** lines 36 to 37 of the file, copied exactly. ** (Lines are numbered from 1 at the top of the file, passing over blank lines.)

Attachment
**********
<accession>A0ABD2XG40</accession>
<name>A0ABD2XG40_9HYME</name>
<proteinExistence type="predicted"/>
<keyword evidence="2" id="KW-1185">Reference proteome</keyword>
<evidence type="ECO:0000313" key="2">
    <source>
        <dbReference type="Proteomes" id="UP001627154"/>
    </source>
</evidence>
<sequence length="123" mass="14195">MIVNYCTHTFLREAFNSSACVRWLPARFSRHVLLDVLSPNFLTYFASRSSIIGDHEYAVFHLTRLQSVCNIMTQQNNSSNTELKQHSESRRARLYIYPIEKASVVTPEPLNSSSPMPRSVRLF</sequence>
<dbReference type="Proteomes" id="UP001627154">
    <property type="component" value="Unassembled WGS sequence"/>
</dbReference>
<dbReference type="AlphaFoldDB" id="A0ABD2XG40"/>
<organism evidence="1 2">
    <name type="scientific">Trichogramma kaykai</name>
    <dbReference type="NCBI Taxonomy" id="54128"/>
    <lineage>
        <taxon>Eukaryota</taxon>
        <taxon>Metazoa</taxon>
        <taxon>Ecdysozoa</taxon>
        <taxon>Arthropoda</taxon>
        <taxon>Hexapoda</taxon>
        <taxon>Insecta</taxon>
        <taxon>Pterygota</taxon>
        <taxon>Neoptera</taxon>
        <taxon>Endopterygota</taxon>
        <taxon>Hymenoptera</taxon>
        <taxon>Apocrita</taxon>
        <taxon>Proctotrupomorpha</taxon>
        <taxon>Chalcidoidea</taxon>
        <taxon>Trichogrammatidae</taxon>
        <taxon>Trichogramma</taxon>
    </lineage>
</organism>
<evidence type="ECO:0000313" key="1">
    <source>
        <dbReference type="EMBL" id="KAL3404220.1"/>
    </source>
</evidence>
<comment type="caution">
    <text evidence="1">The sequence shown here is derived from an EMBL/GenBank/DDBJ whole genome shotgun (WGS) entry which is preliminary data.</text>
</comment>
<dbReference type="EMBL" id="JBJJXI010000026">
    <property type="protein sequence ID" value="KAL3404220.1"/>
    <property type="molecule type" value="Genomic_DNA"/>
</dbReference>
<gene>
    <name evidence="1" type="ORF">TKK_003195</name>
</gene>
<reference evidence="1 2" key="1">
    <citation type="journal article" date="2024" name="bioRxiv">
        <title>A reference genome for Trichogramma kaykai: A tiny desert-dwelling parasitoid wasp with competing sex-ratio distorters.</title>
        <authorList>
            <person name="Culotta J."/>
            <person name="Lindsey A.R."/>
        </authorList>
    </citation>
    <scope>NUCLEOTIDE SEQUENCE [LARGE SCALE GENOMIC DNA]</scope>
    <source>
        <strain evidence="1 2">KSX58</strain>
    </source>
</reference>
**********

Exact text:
<evidence type="ECO:0000313" key="1">
    <source>